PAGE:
- Be asleep by 10:30 to maximize recovery overnight so you feel energized in the morning.
Dosha-specific Energy Boosts
Here are some quick tips for energy boosts for each dosha.
- Spend some time each day in stillness and silence
- Eat regular meals of warm, cooked foods with warming spices like black pepper to kindle your internal digestive fire
- Have an evening ritual that allows you to fall asleep and stay asleep
- Take short breaks between meetings or activities
- Drink CCF tea throughout the day to kindle your inner fire without overheating
- Forego the vigorous workout a few days a week and replace it with restorative yoga, tai chi, or qi gong
- Wake up early, as you will feel more sluggish the later you sleep in
- Drink warm teas throughout the day with spices to keep your digestion and metabolism fired up, like ginger, cloves, cinnamon, and other spices
- Do a little more vigorous exercise than you may feel like doing
Increasing or Preserving Energy During Seasonal Transitions
At certain times of the year, such as winter, we need to give ourselves permission to slow down and re-energize. For all of us, during and towards the end of winter season, we can feel sluggish and tired if we don’t adjust our lifestyle to accommodate for the cooler and shorter days. Just as nature slows down, we can allow ourselves to slow down as well. This time of rest gets us ready for activity when the days get longer. There is, in fact, evidence that our gene expression varies depending on the season.
A study published in 2015 showed that approximately 23% of our genome shows significant seasonal differences providing evidence of unique summer and winter gene expression profiles. The researchers found that there are seasonal variations in our immune system and metabolic systems according to the season, including genes that control energy production, fat metabolism, and insulin resistance. They observed opposite gene expression patterns in the Northern and Southern Hemispheres, as one population is going through summer and the other through winter. By adjusting our diet and activity, we work with nature as opposed to against it.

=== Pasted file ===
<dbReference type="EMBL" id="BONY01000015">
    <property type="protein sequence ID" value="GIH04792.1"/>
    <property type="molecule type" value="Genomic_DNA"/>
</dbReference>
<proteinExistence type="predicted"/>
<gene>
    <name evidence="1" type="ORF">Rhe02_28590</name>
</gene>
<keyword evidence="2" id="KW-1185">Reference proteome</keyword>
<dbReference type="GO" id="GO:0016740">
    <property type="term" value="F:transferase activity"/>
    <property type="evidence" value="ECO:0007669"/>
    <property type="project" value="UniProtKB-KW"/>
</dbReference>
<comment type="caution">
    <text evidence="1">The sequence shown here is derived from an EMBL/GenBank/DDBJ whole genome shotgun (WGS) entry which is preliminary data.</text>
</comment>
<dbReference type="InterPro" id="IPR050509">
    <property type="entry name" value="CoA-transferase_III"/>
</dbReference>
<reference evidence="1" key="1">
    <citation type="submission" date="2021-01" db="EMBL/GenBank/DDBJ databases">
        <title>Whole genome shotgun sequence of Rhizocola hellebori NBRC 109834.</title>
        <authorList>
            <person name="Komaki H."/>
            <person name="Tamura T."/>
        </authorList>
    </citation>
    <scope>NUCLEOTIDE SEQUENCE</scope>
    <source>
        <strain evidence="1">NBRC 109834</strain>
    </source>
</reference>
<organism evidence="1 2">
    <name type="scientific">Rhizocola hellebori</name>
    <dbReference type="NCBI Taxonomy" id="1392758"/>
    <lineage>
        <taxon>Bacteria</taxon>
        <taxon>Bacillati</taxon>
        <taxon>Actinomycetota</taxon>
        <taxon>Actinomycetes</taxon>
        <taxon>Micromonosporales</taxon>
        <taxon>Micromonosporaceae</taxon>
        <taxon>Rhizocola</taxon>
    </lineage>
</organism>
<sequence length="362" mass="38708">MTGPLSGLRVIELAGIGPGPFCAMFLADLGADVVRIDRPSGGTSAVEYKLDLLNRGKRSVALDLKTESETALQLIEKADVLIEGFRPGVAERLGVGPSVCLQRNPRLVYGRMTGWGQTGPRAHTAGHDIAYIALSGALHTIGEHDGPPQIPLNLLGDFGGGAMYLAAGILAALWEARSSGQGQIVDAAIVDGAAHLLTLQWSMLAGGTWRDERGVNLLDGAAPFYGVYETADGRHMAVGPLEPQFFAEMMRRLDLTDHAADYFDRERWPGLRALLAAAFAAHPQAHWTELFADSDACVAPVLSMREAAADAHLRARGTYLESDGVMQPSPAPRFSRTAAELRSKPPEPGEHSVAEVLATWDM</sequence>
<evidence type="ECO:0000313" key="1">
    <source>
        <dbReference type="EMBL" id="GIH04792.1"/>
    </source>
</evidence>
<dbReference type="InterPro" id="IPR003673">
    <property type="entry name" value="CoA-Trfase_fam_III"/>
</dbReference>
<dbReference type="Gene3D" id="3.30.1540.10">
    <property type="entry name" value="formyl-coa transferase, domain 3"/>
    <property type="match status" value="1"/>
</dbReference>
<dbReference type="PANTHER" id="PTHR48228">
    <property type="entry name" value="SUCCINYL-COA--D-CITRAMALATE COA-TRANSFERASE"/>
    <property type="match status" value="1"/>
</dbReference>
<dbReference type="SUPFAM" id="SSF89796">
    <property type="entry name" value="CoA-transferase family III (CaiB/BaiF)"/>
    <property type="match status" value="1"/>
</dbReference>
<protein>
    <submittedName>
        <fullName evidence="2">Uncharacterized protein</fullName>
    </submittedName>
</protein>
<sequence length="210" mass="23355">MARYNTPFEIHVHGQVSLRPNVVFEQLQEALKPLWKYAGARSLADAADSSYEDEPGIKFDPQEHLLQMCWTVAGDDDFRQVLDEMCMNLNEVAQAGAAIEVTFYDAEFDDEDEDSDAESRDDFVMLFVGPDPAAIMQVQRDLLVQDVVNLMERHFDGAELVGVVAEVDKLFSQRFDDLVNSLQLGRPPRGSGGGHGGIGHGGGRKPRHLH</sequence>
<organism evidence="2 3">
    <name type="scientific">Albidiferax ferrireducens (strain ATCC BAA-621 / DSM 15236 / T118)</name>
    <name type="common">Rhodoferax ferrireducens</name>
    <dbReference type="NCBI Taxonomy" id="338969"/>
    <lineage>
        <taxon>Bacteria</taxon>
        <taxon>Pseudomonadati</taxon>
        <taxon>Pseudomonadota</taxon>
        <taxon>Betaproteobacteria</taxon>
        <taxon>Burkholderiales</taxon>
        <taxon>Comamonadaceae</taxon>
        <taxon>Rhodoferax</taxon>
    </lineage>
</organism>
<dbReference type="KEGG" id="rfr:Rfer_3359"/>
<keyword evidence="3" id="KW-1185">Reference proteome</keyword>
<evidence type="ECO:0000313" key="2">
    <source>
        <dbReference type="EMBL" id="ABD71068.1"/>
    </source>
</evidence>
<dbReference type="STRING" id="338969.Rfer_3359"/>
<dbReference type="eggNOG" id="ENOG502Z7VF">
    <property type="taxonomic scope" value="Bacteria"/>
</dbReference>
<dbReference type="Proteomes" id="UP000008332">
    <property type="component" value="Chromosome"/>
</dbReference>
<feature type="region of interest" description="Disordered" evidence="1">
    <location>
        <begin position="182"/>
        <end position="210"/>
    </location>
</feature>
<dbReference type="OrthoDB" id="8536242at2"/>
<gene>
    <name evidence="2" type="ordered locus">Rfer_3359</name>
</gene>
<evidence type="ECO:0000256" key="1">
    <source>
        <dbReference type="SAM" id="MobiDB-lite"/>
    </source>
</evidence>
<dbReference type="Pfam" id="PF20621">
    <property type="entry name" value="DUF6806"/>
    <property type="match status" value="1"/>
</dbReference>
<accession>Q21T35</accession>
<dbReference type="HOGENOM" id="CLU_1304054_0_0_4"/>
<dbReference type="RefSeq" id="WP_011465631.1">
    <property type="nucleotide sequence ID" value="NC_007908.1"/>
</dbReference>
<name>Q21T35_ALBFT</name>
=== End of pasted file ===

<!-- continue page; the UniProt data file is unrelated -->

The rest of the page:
During the winter or early spring months consider a light detox to reduce any ama that has accumulated over the cold months. This includes a detox from electronics, processed foods, overstimulating or draining conversations, and any substances such as alcohol or caffeine that you may be overdoing. Instead, favor light, natural foods, do some light reading with heartwarming stories, and talk to people that uplift your spirit. By adjusting your choices, you can ‘lighten up’ and regain access to your energy.
We are all unique individuals and part of our journey toward better health and wellbeing is paying attention to the things that drain us, and the things that fill us up with energy. When we take the time to ask ourselves these important questions, and honor the answers we hear, we can access the abundant energy that is available to us at all times of the year.
*Editor’s Note: The information in this article is intended for your educational use only and is not a substitute for professional medical advice, diagnosis, or treatment. Always seek the advice of your physician or other qualified health providers with any questions you may have regarding a medical condition and before undertaking any diet, supplement, fitness, or other health programs.